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Issue #17 March 2006
- What is virtualization?
- An interview with Brian Stein
- Virtualization Resource Center goes live
- Introduction to DocBook XML, part 2
- Risk Report: A year of Red Hat Enterprise Linux 4
- Video: Red Hat Summit Nashville
- LibriVox gives books a voice in the public domain
- See you at the Summit: Eben Moglen
- Developers: Come play with us and build the future
- Book review: Active Liberty
- Video: Skanska
- Book review: Linux Patch Management
- Podcast: So you'd like to contribute to open source software
From the Inside
In each Issue
- Editor's blog
- Red Hat speaks
- Ask Shadowman
- Tips & tricks
- Fedora status report
- Podcast (XML)
- Magazine archive
Shadowman is waiting for Fedora Core 5. And he knows he's not the only one. It's coming any day now. Yes, sir... any day now.
When it comes, you'll know it, you Linux freaks. It'll hit you like a bus full of kernel developers. It'll make you weep with joy. It'll whiten your teeth and shrink your waistline. It's just about everything that is beautiful and pure in the free and/or open source world.
You want a nice steaming cup of free Java? It's in there. You want some sweet new candy for your eyeballs? Have a look-see. You want a security blanket to protect you from the big scary world? Snuggle up. You want to run machines inside of machines inside of machines like those Russian nesting dolls? Play to your heart's content.
Yes sir... any day now. Isn't the waiting the best part? Nothing like a little tension to keep things all tingly and exciting. You know what Shadowman's saying.
Got a question that you'd like Shadowman to answer? Ask him.
Please help me configure qmail to replace sendmail for Red Hat ES4.
To which Shadowman replies:
Vishal, there are some things that Shadowman can't help you with. Sadly, qmail is one of those things.
Not that qmail isn't great, because it is. Some of Shadowman's best friends run their mail servers on qmail; it's lightweight and speedy and powerful. A great little mail transfer agent.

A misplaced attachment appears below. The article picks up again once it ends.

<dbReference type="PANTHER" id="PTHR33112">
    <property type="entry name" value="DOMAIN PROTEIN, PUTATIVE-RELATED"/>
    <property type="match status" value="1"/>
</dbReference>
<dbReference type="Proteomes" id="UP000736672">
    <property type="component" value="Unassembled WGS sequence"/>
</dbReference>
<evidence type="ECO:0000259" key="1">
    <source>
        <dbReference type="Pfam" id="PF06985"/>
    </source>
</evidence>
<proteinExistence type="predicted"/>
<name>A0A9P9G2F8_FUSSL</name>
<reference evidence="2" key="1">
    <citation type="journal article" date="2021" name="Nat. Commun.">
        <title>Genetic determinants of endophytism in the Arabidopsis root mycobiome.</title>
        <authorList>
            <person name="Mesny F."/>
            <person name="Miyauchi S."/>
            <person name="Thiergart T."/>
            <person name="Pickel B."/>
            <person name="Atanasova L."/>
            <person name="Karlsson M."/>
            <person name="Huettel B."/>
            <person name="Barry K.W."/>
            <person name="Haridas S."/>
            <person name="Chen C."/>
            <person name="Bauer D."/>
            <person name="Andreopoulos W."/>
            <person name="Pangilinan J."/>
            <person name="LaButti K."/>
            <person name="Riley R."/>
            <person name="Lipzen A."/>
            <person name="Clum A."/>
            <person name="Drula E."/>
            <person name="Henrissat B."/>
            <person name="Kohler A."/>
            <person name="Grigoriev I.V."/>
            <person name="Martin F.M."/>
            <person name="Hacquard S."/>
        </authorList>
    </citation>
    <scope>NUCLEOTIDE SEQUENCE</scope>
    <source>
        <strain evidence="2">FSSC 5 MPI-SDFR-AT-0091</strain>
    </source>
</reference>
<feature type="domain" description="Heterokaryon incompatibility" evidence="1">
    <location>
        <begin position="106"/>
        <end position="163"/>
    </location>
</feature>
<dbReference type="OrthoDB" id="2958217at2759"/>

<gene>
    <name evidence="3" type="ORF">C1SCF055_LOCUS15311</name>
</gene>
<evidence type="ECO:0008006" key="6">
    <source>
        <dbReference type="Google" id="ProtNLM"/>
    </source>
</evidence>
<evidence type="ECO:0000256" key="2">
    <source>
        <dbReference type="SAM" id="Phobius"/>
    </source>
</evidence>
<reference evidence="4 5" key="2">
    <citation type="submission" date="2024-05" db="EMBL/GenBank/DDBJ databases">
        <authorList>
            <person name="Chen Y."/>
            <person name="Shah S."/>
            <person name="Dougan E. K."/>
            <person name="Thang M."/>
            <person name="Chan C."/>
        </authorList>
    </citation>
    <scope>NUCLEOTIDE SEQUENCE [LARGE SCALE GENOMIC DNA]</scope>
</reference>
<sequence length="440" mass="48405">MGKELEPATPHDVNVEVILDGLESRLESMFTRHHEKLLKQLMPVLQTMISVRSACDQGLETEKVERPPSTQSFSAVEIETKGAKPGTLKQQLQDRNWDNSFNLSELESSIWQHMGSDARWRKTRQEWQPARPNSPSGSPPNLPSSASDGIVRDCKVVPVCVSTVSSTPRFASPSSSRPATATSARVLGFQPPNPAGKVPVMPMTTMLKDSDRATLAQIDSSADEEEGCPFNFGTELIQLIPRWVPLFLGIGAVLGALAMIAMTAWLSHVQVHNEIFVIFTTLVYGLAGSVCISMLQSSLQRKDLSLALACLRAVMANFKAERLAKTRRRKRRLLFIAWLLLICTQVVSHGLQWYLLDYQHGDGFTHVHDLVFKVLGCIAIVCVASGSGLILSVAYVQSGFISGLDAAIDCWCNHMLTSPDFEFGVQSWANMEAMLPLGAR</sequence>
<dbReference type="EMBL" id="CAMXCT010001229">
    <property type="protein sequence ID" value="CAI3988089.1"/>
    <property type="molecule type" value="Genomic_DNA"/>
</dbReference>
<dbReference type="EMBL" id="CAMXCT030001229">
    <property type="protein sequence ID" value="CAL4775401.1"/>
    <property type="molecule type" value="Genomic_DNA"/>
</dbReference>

Unfortunately, it's not quite... exactly... free.
See, here's the thing: Shadowman takes his software licensing pretty seriously. Whether it's licensed GPL or BSD, "free" or "open source", all of Shadowman's favorite software projects share one thing in common: they grant broad rights to their users, allowing them to use, modify, and redistribute the bits freely.
It's on that last point -- redistribution -- that qmail takes a different stand. The license for qmail is very particular, and specifically prohibits repackaged binary versions of qmail. That includes RPMs, and Debian packages too, for that matter -- which certainly annoys some people in the Debian community.
One thing's for sure, though: be sure to blast every trace of sendmail, or any other mail transfer agent, if you expect to get qmail to work.
What is the default firewall shipped with Red Hat Enterprise Linux AS v.4? what is the service name so that I can check if it's running?
To which Shadowman replies:
Time to learn about iptables, Ed. And rather than bore you and other readers with lots of arcana, Shadowman will give you two simple answers.
Answer 1: the link to the iptables documentation for RHEL4.
Answer 2: as root, "/sbin/service iptables status".
An astute reader asked:
How does an ordinary user manage to use finger?
ls -l /usr/bin/finger -rwx--x--x 1 root root 23088 Mar 4 2005 /usr/bin/finger
To which Shadowman replies:
Hoisted on his own petard again, Shadowman is.
A wise man once told Shadowman, many years ago, never to set executables as execute-only files -- "avoid the 111 permission, young Shadowman, because it will cause you nothing but grief in the long term," this wise man said to Shadowman. And Shadowman, ever the trusting soul, believed the wise man's counsel.
Years passed, and this wise counsel took on the patina of well-established truth. This truth was reinforced by the permissions of just about every bin directory that Shadowman ever came across.
But an alert reader points out the anomalous case of finger:
[shadowman@localhost bin]$ ls -l /usr/bin | grep x--x--x -rwx--x--x 1 root root 19120 Mar 4 2005 finger [shadowman@localhost bin]$ finger shadowmn Login: shadowmn Name: (null) Directory: /home/shadowmn Shell: /bin/bash On since Mon Mar 13 08:00 (EST) on :0 (messages off) On since Mon Mar 13 08:01 (EST) on pts/1 from :0.0 No mail. Plan: To figure out why it is, exactly, that finger is the only application in /usr/bin with -rwx--x--x permissions.
So finger runs perfectly well, even though Shadowman doesn't actually have read permissions on finger. Hmm.
Obviously, Shadowman has become enamored with an utterly false truth. Witness Shadowman's new experiments in fact:
[root@localhost bin]# ls -l ls -rwxr-xr-x 1 root root 91012 May 25 2005 ls [root@localhost bin]# chmod 111 ls [root@localhost bin]# ls -l ls ---x--x--x 1 root root 91012 May 25 2005 ls [root@localhost bin]#
All great truths raise more questions than they answer, though, and Shadowman is stumped. So Shadowman asks various smart people, "why is the permission for finger set to 711 by default, when the vast majority of applications are set to 755?" And various smart people answer, "Huh. Dunno. It works, though. Why do you care?"
Shadowman cares because Shadowman's entire foundation has been shaken, and now Shadowman has no choice but to consult a higher power -- his readers.
Shadowman asks his readers:
Why is the permission for finger set to 711 by default, when the vast majority of applications are set to 755?